Kevin Brennan Writes About What It's Like
Here’s another in a series of alerts that writers are getting screwed. That is, nobody wants to pay them for their work.
Writer/academic/activist Yasmin Nair goes into great depth here, and the bottom line is that far too many markets for good writing think of content as either a labor of love or a literal contribution. It’s a long article, so it’s particularly depressing.
It’s true that many varieties of artist are in the same boat. Musicians are getting hit hard, we all know, as are actors, no doubt, visual artists, indie filmmakers, poets (for sure), playwrights, stand-up comics, sculptors, cartoonists, choreographers, and knitters of humorous cummerbunds. (I’ve been listening to a lot of George Carlin lately …)
Why is it that no one wants to pay for things that bring such pleasure, enjoyment, wit, and wisdom?
Nair attacks this as mainly a labor issue, and it’s definitely that — at least in part. But there’s no minimum wage for artists, since we’re all, in effect, independent contractors, so there’s no recourse. And ultimately, as I’ve said before, this boils down to the plain fact that there is a superabundance of talent out there, so any time a writer says “I won’t work for free,” there’s another waiting behind her who will. It’s like my little rant last week about the freelance site, Upwork, where editors are bidding each other down down down, until there’s no reasonable way to make a living at it. Same in the arts. If you fuss about your publishing advance, HarperCollins will find someone who’ll take that five grand and be happy.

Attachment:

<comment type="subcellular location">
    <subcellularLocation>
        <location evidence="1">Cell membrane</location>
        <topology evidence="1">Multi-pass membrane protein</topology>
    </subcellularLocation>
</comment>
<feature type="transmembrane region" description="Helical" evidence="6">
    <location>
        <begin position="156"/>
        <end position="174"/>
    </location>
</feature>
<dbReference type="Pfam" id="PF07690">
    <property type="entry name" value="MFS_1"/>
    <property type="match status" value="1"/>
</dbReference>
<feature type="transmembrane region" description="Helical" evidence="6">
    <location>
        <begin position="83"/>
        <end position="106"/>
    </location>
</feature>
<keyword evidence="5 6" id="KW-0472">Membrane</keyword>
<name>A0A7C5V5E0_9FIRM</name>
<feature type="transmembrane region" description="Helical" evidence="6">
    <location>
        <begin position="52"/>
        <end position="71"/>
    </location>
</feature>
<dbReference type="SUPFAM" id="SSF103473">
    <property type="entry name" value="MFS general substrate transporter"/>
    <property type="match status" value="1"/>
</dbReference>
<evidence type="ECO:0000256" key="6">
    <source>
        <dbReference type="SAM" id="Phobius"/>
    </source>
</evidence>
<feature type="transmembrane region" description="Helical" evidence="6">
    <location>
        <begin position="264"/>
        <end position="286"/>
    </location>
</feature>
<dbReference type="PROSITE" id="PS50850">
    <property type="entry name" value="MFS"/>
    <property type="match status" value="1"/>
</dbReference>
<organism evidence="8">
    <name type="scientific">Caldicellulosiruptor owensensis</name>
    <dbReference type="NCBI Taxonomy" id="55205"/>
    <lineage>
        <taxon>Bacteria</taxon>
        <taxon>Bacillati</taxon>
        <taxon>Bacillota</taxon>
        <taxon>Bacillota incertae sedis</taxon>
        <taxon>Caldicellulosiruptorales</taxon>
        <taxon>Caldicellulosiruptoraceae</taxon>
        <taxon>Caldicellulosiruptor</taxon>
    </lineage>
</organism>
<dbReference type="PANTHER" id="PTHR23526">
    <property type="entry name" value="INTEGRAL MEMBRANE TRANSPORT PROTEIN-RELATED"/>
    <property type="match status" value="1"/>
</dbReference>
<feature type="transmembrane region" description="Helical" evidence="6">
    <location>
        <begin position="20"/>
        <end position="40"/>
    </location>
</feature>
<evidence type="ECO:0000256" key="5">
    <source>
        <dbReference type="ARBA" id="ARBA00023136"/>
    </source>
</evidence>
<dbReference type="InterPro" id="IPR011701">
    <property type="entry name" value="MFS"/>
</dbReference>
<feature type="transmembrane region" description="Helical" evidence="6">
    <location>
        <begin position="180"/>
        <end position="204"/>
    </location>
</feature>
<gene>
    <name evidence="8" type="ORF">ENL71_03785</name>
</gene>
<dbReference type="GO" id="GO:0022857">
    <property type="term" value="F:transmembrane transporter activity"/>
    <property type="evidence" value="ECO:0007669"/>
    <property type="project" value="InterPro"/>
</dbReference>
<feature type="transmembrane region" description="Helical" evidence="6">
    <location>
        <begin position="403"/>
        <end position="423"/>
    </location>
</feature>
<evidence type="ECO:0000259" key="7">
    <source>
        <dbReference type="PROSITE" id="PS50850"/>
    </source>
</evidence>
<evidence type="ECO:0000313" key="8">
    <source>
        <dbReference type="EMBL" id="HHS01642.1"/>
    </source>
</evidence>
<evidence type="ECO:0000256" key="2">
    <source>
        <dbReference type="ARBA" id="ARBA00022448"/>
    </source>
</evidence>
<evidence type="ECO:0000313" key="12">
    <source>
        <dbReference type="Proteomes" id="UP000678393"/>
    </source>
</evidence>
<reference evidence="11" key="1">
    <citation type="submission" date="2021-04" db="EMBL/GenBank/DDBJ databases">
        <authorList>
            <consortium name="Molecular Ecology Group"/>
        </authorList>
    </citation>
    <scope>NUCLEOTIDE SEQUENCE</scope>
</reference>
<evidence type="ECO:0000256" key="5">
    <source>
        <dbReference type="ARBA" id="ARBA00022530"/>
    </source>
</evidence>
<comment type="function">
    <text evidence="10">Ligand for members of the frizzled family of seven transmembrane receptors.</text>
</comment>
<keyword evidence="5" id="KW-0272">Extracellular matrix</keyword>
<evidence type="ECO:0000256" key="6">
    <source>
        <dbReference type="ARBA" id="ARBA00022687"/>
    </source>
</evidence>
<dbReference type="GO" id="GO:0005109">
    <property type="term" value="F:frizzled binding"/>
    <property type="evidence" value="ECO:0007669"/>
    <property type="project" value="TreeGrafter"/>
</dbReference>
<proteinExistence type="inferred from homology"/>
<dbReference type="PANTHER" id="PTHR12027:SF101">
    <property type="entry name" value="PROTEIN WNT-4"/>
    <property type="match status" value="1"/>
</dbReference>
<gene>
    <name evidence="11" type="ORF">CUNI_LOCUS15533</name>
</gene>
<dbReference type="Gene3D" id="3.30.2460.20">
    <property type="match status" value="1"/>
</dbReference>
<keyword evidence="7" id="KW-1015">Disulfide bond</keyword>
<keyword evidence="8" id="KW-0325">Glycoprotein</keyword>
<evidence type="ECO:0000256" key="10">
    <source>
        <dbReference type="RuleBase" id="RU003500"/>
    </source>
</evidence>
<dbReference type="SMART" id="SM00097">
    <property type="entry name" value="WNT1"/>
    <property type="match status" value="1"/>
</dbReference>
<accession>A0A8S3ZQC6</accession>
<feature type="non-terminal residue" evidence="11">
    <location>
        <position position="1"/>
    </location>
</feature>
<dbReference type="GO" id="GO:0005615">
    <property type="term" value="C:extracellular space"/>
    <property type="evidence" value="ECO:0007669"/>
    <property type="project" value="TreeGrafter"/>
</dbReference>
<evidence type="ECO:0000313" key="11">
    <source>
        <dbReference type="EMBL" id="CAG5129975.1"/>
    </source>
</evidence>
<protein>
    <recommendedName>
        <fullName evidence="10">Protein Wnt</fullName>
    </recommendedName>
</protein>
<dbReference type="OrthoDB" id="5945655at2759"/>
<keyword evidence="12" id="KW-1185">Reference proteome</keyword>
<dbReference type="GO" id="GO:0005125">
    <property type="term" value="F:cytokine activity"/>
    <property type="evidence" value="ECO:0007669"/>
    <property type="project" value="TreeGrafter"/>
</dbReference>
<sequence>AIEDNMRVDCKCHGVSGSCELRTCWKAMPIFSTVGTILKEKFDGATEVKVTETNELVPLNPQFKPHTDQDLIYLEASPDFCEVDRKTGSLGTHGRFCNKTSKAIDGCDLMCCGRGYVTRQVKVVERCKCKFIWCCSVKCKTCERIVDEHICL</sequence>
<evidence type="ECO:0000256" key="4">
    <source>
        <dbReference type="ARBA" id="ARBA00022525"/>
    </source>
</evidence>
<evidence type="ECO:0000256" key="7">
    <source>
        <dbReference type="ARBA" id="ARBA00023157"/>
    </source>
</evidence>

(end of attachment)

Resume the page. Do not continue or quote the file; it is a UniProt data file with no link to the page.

How/when did this happen?
Hard to say. All I know is, there’s pay-to-play atmosphere in the arts (see unpaid internships, MFA programs, expensive writers’ conferences, etc.) and plenty of artists who can afford the price of admission. The classic “struggling artist” is shut out.
What did I read recently, about people who wrote for some popular artsy thing (I’ll try to remember before I finish this), where, when you get into their backgrounds you realize they were already well set-up and able to do this rewarding thing on the side? Oh yeah! It was a documentary about New Yorker cartoonists! Clearly no one can make a living as a New Yorker cartoonist, since they only print so many per issue, so many per year, and yours can represent just a fraction of the total, even if you’re lucky. But it turns out that a lot of these guys (n’ gals) have done things like writing for Seinfeld or Saturday Night Live, or they’re well-off enough they don’t need the money. Imagine.
I’m not sure about Roz Chast. She’s my favorite.
Anyway. That’s the story. For now, at least, we’re not doing this for the money. If we ever were …